WHAT THEY DIDN’T SEE
She lies there in the street,
emitting green smoke through the pores in her skin.
No one dares come near.
That gaseous substance has such a rancid smell.
And, worse than that, it could be poisonous.
Someone does call 911
but the cops and rescue workers keep their distance.
This is a job for Hazmat.
And, soon enough, a team in all white,
with hoods over their faces like beekeepers,
are on the scene.
They spray the woman up and down,
then whisk her away in a van.
People go about their business
though they avoid the spot where she was found.
The witnesses check the news,
on television and online,
even thumb through newspapers.
but there is no mention of the woman
and her mysterious condition.
It is as if she had never existed.
There was no woman.
No green smoke.
The cops, the rescue, Hazmat
weren’t called in.
Those who thought they saw
were merely under some kind of mass hypnosis…
caused, no doubt,
by the green smoke.
MARIA AS NESARIUS III
This planet hates me.
Its thin air despises my lungs and bloodstream.
Its rough ground takes its abhorrence out
on my feet and ankles.
I am surprised with how vehement
its attitude is toward me,
with its sudden blinding dust squalls,
relentless quakes, a sun hot enough to bruise.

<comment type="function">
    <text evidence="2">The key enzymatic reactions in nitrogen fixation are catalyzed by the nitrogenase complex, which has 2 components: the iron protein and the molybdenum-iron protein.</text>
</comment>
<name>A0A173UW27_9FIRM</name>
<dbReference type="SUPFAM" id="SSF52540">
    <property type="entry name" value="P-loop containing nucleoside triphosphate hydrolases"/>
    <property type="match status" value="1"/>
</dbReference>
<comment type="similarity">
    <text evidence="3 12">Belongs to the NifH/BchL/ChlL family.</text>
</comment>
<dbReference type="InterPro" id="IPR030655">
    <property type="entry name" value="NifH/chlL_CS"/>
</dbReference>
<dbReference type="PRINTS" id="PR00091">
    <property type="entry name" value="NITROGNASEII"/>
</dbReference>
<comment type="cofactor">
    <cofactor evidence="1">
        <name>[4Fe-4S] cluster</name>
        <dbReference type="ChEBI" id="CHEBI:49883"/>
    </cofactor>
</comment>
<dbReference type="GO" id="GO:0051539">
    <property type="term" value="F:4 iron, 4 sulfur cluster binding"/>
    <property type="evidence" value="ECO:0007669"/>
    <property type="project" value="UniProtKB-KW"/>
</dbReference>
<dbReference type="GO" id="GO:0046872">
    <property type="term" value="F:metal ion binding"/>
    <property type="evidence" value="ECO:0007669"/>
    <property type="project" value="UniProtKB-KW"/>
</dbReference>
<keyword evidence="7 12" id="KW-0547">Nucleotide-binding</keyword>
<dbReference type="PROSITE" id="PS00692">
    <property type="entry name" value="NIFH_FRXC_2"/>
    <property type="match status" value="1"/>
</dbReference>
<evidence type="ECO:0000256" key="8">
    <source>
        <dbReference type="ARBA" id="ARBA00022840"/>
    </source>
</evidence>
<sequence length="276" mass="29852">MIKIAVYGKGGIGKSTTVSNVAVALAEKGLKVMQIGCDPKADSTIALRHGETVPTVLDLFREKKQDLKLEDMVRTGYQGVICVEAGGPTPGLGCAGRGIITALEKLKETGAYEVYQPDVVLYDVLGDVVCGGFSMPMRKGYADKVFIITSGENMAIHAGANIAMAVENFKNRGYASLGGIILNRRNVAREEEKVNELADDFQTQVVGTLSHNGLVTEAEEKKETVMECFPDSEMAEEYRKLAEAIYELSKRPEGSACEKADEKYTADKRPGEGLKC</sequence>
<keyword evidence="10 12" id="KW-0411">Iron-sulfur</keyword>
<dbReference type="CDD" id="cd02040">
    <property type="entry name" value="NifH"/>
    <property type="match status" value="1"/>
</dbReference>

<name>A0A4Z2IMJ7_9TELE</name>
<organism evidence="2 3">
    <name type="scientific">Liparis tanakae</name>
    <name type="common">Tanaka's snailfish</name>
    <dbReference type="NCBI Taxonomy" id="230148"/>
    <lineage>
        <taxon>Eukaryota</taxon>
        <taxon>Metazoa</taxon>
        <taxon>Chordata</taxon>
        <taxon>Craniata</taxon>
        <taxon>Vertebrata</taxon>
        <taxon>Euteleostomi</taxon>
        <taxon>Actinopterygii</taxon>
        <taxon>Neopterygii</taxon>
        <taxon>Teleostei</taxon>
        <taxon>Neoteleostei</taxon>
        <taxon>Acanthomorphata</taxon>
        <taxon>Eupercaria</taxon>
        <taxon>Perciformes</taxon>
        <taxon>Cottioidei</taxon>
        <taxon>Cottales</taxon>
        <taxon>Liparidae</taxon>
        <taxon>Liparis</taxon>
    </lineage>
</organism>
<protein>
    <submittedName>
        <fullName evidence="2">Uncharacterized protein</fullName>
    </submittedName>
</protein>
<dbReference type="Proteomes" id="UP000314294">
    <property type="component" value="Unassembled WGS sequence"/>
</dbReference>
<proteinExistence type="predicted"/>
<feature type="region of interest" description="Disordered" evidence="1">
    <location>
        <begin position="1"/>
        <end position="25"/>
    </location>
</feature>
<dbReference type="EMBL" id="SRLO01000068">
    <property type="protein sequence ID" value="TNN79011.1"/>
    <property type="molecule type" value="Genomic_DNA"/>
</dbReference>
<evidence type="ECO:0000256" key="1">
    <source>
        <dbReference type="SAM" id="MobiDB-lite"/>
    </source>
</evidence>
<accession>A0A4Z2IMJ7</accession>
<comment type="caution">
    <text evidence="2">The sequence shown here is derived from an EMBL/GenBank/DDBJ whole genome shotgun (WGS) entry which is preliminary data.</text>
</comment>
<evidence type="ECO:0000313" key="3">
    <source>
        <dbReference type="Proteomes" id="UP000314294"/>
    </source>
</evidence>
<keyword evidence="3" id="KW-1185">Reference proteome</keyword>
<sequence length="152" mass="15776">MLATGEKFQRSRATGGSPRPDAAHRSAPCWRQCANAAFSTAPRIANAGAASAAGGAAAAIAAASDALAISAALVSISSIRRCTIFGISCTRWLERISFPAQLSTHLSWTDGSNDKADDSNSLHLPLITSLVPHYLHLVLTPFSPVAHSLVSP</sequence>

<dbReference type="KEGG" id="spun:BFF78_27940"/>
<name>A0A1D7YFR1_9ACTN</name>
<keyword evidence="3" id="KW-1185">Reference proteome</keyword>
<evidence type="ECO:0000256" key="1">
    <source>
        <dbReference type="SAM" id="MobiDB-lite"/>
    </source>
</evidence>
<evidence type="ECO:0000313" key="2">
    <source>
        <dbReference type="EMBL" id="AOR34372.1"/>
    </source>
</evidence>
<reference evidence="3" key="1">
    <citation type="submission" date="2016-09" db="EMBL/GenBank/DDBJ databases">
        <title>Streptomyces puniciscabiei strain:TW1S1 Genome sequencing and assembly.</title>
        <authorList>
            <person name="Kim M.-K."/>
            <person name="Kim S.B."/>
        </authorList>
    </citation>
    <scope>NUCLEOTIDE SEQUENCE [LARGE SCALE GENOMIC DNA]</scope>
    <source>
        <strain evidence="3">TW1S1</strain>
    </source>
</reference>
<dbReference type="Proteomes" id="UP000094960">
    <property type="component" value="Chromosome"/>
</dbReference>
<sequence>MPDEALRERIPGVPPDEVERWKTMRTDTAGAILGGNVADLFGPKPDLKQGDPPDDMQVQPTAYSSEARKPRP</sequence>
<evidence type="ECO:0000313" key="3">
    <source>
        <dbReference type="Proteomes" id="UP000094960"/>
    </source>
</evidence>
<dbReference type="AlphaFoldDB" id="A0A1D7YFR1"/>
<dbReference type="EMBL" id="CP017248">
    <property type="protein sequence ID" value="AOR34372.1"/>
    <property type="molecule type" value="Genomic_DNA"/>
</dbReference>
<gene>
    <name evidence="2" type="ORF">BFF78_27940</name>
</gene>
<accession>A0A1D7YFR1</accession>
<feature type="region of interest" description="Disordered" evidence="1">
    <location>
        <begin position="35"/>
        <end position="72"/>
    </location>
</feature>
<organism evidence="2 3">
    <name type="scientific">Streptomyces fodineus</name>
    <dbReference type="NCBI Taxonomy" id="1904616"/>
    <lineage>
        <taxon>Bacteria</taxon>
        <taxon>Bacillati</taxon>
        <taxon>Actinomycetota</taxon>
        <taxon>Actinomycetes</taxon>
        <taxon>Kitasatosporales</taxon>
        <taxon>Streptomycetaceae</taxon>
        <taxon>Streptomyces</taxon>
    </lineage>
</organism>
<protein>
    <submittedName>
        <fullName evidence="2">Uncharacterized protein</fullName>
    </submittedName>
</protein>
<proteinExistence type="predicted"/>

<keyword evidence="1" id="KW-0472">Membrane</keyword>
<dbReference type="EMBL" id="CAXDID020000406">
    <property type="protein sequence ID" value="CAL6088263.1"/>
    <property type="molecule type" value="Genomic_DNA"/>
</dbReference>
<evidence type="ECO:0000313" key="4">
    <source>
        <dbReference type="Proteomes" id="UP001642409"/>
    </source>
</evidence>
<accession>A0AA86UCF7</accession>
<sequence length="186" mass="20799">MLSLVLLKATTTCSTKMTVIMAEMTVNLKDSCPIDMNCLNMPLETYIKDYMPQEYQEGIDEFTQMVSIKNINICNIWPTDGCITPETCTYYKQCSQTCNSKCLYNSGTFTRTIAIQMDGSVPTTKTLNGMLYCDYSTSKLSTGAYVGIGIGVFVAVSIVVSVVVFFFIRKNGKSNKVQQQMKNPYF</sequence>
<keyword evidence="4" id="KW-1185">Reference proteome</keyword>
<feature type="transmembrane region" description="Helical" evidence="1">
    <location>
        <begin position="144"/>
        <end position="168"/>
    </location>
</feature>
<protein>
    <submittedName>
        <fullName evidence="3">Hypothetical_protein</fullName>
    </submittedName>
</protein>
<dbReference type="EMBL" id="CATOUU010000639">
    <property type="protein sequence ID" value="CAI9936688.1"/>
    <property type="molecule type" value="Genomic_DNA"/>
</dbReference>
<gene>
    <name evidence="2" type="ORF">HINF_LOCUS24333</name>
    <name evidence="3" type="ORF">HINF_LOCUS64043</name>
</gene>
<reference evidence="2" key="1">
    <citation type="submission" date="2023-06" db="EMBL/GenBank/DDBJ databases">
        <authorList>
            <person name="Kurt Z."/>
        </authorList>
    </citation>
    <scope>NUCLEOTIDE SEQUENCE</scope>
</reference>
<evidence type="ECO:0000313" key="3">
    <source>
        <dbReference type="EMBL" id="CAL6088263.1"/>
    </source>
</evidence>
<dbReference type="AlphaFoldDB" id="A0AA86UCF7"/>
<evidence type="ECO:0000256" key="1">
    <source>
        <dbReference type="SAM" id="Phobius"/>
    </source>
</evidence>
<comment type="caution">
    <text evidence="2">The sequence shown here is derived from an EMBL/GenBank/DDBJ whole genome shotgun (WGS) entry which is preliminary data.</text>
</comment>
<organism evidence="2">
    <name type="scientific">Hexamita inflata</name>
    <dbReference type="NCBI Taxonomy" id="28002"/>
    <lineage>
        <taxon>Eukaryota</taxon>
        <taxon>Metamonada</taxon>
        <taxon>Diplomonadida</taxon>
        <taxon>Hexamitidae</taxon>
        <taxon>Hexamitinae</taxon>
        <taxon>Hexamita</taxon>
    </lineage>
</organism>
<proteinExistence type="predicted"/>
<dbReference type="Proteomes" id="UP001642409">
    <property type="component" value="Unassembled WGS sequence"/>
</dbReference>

This is not the usual planet
whose soil I scrape, whose samples I bag.
This is a lump of invidious rock,
an atmosphere that’s a bully one moment,
a brutal killer the next.
I mean it no harm.
This is just an expedition.
Nothing lives on this place,
so I won’t be wiping out civilizations
with a throat infection.
I’m merely here to bag up some stuff,
give it a name,
and fly on to Nesarius IV.
But it’s raining fireballs,
I knew a woman like that once.
She’s the reason I took this job.
SEASONS ON KRAKAZON
We stand watch
at the viewscreens
of our ship.
the ice is melting,
falling from hill crests,
and patches of snow
mutating into puddles.
already thinks ahead
to blooming trees,
flowers bursting with color,
as if it was an Earth spring outside.
Why not blue iris in the marshes,
a purple tangle of Queen Anne’s lace,
goldenrod spreading mustard
across the fields.
But it’s the boogooras
who’ll emerge from
their deep caverns in the cliff.
For there are only two seasons here
and look out, Captain,
About the Author: John Grey is an Australian poet, US resident. Recently published in That, Dunes Review, Poetry East and North Dakota Quarterly with work upcoming in Haight-Ashbury Literary Journal, Thin Air, Dalhousie Review and failbetter.